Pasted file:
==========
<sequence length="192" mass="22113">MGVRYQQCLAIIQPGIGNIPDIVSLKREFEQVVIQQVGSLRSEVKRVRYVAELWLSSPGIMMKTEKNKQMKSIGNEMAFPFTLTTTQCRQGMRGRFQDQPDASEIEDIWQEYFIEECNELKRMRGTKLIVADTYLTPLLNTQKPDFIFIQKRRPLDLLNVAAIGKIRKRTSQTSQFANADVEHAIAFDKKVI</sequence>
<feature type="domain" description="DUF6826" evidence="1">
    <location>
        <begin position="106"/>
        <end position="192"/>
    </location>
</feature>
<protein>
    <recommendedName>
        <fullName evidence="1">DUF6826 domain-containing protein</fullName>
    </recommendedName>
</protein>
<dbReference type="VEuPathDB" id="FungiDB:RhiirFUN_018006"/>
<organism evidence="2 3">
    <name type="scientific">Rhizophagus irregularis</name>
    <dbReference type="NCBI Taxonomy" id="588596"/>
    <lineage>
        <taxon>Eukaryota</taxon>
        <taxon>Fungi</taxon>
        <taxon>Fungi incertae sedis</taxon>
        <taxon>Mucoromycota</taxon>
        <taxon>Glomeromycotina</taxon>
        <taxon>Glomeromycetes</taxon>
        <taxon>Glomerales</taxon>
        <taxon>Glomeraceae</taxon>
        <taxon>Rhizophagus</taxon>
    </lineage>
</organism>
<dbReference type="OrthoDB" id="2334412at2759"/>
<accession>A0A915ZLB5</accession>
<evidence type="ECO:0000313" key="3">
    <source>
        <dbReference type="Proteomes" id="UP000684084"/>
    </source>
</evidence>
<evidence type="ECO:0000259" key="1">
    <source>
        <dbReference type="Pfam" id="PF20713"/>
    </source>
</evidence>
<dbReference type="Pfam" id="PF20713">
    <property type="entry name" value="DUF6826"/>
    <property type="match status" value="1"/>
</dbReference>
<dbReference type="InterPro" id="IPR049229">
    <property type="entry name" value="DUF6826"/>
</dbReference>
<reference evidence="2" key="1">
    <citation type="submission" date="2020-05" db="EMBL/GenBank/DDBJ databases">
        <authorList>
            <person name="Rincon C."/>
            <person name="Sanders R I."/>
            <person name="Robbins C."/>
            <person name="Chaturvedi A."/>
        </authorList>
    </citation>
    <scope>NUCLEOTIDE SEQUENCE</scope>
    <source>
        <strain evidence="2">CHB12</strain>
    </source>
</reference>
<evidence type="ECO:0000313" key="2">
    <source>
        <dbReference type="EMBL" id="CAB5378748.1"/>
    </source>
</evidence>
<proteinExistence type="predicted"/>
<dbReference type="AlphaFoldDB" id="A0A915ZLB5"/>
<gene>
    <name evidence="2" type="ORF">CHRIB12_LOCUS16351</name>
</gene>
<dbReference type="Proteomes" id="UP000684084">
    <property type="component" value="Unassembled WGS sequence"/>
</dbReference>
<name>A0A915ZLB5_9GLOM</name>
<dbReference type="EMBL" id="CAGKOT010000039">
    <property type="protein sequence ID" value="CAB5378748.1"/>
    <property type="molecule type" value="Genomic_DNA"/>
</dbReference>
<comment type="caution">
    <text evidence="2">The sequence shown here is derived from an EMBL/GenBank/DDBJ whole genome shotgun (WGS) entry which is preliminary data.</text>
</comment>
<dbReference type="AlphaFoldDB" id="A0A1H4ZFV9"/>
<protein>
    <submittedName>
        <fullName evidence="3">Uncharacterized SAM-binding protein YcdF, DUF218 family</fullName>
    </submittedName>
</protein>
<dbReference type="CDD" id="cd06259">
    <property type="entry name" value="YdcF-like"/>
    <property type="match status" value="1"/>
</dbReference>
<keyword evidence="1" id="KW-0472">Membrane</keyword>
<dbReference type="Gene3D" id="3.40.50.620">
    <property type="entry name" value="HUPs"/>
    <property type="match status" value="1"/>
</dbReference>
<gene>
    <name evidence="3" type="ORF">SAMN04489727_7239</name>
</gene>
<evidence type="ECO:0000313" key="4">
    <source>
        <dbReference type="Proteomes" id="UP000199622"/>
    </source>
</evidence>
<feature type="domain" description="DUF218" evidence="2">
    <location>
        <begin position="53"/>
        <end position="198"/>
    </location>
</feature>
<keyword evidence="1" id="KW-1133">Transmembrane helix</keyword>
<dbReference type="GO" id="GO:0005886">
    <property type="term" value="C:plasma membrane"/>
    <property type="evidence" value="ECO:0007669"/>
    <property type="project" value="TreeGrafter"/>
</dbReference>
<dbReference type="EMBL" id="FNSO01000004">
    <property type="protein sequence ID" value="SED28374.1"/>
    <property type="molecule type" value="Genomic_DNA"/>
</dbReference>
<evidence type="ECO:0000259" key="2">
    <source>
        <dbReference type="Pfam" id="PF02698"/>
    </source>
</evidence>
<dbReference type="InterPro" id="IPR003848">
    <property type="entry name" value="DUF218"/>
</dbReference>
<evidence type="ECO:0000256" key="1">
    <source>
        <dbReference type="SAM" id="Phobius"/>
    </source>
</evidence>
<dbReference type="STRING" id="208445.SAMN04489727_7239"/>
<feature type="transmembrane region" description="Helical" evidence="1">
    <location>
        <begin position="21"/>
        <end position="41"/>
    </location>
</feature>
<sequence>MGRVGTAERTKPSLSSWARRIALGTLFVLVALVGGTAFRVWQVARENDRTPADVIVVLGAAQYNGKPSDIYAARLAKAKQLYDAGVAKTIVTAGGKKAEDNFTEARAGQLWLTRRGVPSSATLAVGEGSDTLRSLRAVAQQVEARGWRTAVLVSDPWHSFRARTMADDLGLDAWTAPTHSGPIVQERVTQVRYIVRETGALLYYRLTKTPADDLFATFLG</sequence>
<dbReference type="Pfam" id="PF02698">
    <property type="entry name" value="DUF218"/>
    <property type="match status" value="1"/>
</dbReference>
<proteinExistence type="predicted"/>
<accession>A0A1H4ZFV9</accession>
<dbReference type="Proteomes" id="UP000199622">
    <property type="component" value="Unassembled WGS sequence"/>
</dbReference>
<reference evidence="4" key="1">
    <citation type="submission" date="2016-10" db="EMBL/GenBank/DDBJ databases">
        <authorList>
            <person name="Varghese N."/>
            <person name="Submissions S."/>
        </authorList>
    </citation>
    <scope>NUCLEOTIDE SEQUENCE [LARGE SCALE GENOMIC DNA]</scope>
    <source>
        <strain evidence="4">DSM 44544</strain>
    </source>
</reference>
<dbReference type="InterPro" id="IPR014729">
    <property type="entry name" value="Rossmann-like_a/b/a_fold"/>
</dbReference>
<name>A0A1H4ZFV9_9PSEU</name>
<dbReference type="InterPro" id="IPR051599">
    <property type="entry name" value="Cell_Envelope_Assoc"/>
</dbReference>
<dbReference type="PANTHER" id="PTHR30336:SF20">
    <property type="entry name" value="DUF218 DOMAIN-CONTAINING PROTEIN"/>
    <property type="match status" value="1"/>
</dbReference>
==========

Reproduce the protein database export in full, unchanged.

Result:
<sequence length="192" mass="22113">MGVRYQQCLAIIQPGIGNIPDIVSLKREFEQVVIQQVGSLRSEVKRVRYVAELWLSSPGIMMKTEKNKQMKSIGNEMAFPFTLTTTQCRQGMRGRFQDQPDASEIEDIWQEYFIEECNELKRMRGTKLIVADTYLTPLLNTQKPDFIFIQKRRPLDLLNVAAIGKIRKRTSQTSQFANADVEHAIAFDKKVI</sequence>
<feature type="domain" description="DUF6826" evidence="1">
    <location>
        <begin position="106"/>
        <end position="192"/>
    </location>
</feature>
<protein>
    <recommendedName>
        <fullName evidence="1">DUF6826 domain-containing protein</fullName>
    </recommendedName>
</protein>
<dbReference type="VEuPathDB" id="FungiDB:RhiirFUN_018006"/>
<organism evidence="2 3">
    <name type="scientific">Rhizophagus irregularis</name>
    <dbReference type="NCBI Taxonomy" id="588596"/>
    <lineage>
        <taxon>Eukaryota</taxon>
        <taxon>Fungi</taxon>
        <taxon>Fungi incertae sedis</taxon>
        <taxon>Mucoromycota</taxon>
        <taxon>Glomeromycotina</taxon>
        <taxon>Glomeromycetes</taxon>
        <taxon>Glomerales</taxon>
        <taxon>Glomeraceae</taxon>
        <taxon>Rhizophagus</taxon>
    </lineage>
</organism>
<dbReference type="OrthoDB" id="2334412at2759"/>
<accession>A0A915ZLB5</accession>
<evidence type="ECO:0000313" key="3">
    <source>
        <dbReference type="Proteomes" id="UP000684084"/>
    </source>
</evidence>
<evidence type="ECO:0000259" key="1">
    <source>
        <dbReference type="Pfam" id="PF20713"/>
    </source>
</evidence>
<dbReference type="Pfam" id="PF20713">
    <property type="entry name" value="DUF6826"/>
    <property type="match status" value="1"/>
</dbReference>
<dbReference type="InterPro" id="IPR049229">
    <property type="entry name" value="DUF6826"/>
</dbReference>
<reference evidence="2" key="1">
    <citation type="submission" date="2020-05" db="EMBL/GenBank/DDBJ databases">
        <authorList>
            <person name="Rincon C."/>
            <person name="Sanders R I."/>
            <person name="Robbins C."/>
            <person name="Chaturvedi A."/>
        </authorList>
    </citation>
    <scope>NUCLEOTIDE SEQUENCE</scope>
    <source>
        <strain evidence="2">CHB12</strain>
    </source>
</reference>
<evidence type="ECO:0000313" key="2">
    <source>
        <dbReference type="EMBL" id="CAB5378748.1"/>
    </source>
</evidence>
<proteinExistence type="predicted"/>
<dbReference type="AlphaFoldDB" id="A0A915ZLB5"/>
<gene>
    <name evidence="2" type="ORF">CHRIB12_LOCUS16351</name>
</gene>
<dbReference type="Proteomes" id="UP000684084">
    <property type="component" value="Unassembled WGS sequence"/>
</dbReference>
<name>A0A915ZLB5_9GLOM</name>
<dbReference type="EMBL" id="CAGKOT010000039">
    <property type="protein sequence ID" value="CAB5378748.1"/>
    <property type="molecule type" value="Genomic_DNA"/>
</dbReference>
<comment type="caution">
    <text evidence="2">The sequence shown here is derived from an EMBL/GenBank/DDBJ whole genome shotgun (WGS) entry which is preliminary data.</text>
</comment>
<dbReference type="AlphaFoldDB" id="A0A1H4ZFV9"/>
<protein>
    <submittedName>
        <fullName evidence="3">Uncharacterized SAM-binding protein YcdF, DUF218 family</fullName>
    </submittedName>
</protein>
<dbReference type="CDD" id="cd06259">
    <property type="entry name" value="YdcF-like"/>
    <property type="match status" value="1"/>
</dbReference>
<keyword evidence="1" id="KW-0472">Membrane</keyword>
<dbReference type="Gene3D" id="3.40.50.620">
    <property type="entry name" value="HUPs"/>
    <property type="match status" value="1"/>
</dbReference>
<gene>
    <name evidence="3" type="ORF">SAMN04489727_7239</name>
</gene>
<evidence type="ECO:0000313" key="4">
    <source>
        <dbReference type="Proteomes" id="UP000199622"/>
    </source>
</evidence>
<feature type="domain" description="DUF218" evidence="2">
    <location>
        <begin position="53"/>
        <end position="198"/>
    </location>
</feature>
<keyword evidence="1" id="KW-1133">Transmembrane helix</keyword>
<dbReference type="GO" id="GO:0005886">
    <property type="term" value="C:plasma membrane"/>
    <property type="evidence" value="ECO:0007669"/>
    <property type="project" value="TreeGrafter"/>
</dbReference>
<dbReference type="EMBL" id="FNSO01000004">
    <property type="protein sequence ID" value="SED28374.1"/>
    <property type="molecule type" value="Genomic_DNA"/>
</dbReference>
<evidence type="ECO:0000259" key="2">
    <source>
        <dbReference type="Pfam" id="PF02698"/>
    </source>
</evidence>
<dbReference type="InterPro" id="IPR003848">
    <property type="entry name" value="DUF218"/>
</dbReference>
<evidence type="ECO:0000256" key="1">
    <source>
        <dbReference type="SAM" id="Phobius"/>
    </source>
</evidence>
<dbReference type="STRING" id="208445.SAMN04489727_7239"/>
<feature type="transmembrane region" description="Helical" evidence="1">
    <location>
        <begin position="21"/>
        <end position="41"/>
    </location>
</feature>
<sequence>MGRVGTAERTKPSLSSWARRIALGTLFVLVALVGGTAFRVWQVARENDRTPADVIVVLGAAQYNGKPSDIYAARLAKAKQLYDAGVAKTIVTAGGKKAEDNFTEARAGQLWLTRRGVPSSATLAVGEGSDTLRSLRAVAQQVEARGWRTAVLVSDPWHSFRARTMADDLGLDAWTAPTHSGPIVQERVTQVRYIVRETGALLYYRLTKTPADDLFATFLG</sequence>
<dbReference type="Pfam" id="PF02698">
    <property type="entry name" value="DUF218"/>
    <property type="match status" value="1"/>
</dbReference>
<proteinExistence type="predicted"/>
<accession>A0A1H4ZFV9</accession>
<dbReference type="Proteomes" id="UP000199622">
    <property type="component" value="Unassembled WGS sequence"/>
</dbReference>
<reference evidence="4" key="1">
    <citation type="submission" date="2016-10" db="EMBL/GenBank/DDBJ databases">
        <authorList>
            <person name="Varghese N."/>
            <person name="Submissions S."/>
        </authorList>
    </citation>
    <scope>NUCLEOTIDE SEQUENCE [LARGE SCALE GENOMIC DNA]</scope>
    <source>
        <strain evidence="4">DSM 44544</strain>
    </source>
</reference>
<dbReference type="InterPro" id="IPR014729">
    <property type="entry name" value="Rossmann-like_a/b/a_fold"/>
</dbReference>
<name>A0A1H4ZFV9_9PSEU</name>
<dbReference type="InterPro" id="IPR051599">
    <property type="entry name" value="Cell_Envelope_Assoc"/>
</dbReference>
<dbReference type="PANTHER" id="PTHR30336:SF20">
    <property type="entry name" value="DUF218 DOMAIN-CONTAINING PROTEIN"/>
    <property type="match status" value="1"/>
</dbReference>